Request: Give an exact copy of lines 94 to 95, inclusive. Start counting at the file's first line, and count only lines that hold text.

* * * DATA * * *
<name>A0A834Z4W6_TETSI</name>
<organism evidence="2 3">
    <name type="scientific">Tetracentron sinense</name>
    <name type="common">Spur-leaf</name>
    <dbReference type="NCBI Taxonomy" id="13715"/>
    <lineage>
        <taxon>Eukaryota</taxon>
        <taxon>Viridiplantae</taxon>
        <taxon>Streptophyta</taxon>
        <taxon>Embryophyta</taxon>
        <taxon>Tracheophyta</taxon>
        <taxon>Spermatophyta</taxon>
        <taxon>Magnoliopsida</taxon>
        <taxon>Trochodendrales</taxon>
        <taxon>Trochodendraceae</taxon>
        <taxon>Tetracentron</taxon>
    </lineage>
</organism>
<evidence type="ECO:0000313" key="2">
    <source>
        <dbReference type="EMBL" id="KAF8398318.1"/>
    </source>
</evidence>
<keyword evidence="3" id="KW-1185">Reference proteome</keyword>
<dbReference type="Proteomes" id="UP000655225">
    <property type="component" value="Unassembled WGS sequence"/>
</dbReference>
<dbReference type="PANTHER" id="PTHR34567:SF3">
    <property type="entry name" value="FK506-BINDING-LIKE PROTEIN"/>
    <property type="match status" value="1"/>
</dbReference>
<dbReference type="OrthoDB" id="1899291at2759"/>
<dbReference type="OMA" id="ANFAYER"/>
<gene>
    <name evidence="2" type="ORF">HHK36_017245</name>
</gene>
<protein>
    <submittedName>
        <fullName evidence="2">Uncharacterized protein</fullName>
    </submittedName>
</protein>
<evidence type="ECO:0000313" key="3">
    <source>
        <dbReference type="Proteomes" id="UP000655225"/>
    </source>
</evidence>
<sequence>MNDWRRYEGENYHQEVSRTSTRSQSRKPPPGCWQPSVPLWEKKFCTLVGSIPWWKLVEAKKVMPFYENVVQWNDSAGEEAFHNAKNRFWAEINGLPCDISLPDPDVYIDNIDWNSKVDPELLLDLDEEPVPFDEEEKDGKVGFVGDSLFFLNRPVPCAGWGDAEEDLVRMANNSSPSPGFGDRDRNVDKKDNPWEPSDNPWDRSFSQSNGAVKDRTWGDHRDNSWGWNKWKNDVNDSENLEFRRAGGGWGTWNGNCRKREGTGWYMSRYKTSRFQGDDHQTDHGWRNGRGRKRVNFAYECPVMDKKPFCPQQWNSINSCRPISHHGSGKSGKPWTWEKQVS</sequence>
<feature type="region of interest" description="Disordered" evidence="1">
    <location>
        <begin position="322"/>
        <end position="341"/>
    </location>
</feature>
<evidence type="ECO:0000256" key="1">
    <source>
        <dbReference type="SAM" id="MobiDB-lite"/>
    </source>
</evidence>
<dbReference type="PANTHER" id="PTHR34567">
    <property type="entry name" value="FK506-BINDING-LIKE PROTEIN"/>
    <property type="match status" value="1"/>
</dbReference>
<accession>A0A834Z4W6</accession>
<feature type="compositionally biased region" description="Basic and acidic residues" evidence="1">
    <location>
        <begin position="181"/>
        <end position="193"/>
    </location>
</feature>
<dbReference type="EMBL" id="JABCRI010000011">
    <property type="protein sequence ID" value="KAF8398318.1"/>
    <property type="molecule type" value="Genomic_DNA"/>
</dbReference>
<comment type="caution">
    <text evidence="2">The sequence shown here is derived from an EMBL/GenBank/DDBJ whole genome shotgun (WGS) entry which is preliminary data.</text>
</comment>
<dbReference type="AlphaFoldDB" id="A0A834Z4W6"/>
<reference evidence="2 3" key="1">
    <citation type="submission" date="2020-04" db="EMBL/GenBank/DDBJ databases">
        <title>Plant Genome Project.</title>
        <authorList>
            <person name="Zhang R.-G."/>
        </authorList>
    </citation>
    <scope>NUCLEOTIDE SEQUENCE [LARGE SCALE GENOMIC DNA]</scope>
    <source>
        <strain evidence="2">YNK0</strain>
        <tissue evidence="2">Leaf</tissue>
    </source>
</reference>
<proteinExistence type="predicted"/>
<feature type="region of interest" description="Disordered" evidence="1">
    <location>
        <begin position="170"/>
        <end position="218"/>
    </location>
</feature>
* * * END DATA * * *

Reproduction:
        <begin position="170"/>
        <end position="218"/>